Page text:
We Conservatives tend to oppose those who claim to defend our civil liberties, such as the ACLU, Senator Al Franken (D-MN), and others in the leftist media. . . even presidential contender Ron Paul. So it is with some pain and consternation that we may wish to admit they do have a point in opposing the National Defense Authorization Act of 2012 (S.981), a 346 page, $662 billion document designed to cover current military expenses, wars, and the like. Its sponsors are Senators Carl Levin (D-MI) and our own Senator John McCain (R-AZ). It was approved by the House on December 14, and by the Senate on December 15, just before they left town for their usual Christmas vacations. The next step is approval by the President, and then it becomes law.
So what’s the big deal? We do this every year. But this time there is a difference. Included in the Act is a provision that legislatively codifies the President’s authority to indefinitely detain terrorism suspects, including American citizens, without trial – – as defined in Title X, Subtitle D, SEC 1031(a-e).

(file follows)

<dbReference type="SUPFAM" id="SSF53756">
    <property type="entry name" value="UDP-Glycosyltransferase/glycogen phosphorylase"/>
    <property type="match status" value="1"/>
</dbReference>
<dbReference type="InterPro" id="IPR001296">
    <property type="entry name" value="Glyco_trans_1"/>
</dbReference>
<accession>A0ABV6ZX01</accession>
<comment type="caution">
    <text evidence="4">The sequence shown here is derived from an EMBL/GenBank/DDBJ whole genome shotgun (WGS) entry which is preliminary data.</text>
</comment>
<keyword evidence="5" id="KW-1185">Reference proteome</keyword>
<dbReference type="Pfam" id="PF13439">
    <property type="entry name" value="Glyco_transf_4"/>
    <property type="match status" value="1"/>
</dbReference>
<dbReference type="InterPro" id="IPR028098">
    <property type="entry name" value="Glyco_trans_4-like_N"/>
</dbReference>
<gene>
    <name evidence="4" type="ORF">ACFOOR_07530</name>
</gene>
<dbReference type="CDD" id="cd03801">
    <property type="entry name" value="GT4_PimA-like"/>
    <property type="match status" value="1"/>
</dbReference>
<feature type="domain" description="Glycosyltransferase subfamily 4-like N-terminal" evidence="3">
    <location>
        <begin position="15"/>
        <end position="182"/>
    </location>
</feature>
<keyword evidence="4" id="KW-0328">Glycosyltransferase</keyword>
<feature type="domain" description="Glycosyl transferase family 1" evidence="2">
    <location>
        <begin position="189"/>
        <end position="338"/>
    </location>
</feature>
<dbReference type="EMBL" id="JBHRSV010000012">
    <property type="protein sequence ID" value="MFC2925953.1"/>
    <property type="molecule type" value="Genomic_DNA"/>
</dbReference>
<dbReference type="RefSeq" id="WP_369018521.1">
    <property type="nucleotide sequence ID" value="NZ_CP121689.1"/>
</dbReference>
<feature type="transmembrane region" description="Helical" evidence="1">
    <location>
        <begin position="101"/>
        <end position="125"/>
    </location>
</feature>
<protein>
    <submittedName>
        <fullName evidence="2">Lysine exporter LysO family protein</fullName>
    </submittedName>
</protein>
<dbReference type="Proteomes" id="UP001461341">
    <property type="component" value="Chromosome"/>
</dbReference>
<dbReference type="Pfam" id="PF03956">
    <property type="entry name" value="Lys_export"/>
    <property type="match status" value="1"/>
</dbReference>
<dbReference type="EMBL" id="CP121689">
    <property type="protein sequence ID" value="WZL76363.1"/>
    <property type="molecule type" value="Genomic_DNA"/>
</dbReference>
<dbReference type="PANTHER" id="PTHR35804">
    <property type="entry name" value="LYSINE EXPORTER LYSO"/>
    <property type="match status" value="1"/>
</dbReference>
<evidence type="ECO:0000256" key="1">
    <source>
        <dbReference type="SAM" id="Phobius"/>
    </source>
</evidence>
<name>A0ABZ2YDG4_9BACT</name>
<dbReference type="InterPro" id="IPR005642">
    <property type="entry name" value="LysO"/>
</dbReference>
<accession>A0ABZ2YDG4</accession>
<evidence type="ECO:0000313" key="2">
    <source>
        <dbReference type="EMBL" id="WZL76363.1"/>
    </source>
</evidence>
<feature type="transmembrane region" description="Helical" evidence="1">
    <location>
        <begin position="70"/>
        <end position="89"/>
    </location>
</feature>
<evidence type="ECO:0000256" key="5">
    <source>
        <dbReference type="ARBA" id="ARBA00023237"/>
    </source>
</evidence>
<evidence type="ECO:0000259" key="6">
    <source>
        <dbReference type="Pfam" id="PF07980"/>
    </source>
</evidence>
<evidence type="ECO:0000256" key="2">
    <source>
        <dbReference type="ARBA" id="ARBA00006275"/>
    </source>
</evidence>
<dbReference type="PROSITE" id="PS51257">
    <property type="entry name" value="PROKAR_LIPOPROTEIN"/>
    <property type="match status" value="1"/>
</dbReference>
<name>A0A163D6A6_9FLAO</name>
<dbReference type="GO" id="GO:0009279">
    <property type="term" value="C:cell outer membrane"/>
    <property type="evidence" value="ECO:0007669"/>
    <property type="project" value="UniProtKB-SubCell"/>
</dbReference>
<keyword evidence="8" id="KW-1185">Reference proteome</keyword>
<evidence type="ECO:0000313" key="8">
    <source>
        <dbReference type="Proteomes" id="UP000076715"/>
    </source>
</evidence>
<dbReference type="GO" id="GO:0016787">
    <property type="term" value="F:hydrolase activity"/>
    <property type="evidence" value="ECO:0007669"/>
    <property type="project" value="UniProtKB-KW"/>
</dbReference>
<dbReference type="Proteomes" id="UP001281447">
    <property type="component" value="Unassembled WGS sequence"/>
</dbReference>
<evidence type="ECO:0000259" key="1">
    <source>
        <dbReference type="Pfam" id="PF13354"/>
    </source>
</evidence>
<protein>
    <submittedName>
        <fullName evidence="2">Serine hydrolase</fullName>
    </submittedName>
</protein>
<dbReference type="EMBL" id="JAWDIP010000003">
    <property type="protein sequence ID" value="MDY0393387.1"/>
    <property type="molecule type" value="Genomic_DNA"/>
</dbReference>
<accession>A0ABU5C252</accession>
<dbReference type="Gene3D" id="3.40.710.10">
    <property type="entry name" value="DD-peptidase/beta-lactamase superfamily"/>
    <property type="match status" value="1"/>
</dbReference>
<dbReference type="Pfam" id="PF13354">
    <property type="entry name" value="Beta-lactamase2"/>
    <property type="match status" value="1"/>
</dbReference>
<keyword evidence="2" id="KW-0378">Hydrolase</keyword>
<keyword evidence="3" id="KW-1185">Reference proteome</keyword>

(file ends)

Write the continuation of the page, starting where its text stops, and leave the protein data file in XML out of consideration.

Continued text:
There has been some controversy as to whether this provision actually applies to U.S. citizens, who are protected under the Sixth Amendment to the Constitution, which states; “In all criminal prosecutions, the accused shall enjoy the right to a speedy and public trial by an impartial jury of the State and district wherein the crime shall have been committed . . . and have the Advice of Counsel for his defense.” Evidently it does apply to anyone so designated. Co-Author of the bill, Arizona Senator John McCain, testifying during a Senate hearing on the bill, stated that any American citizen could be declared an enemy combatant, sent to Guantanamo Bay and detained indefinitely, “no matter who they are.” And he should know!
Earlier this month, FBI Director Robert Mueller testified in a Senate hearing on this legislation; “Today is the anniversary of the ratification of the Bill of Rights, and this wasn’t the way to mark its birthday.”
As stated in the current issue of Forbes magazine, “We’re talking about the stripping away of our most basic freedoms. We’re talking about a government, and a President, that can call me a terrorist for writing this article and then lock me up and throw away the key.”
“Impossible,” you say? How many things have we seen come to pass over the past three years that we previously considered impossible? I never thought we would come to where I would suggest we should ally ourselves with the ACLU, and others of their ilk. But nothing surprises me much any more.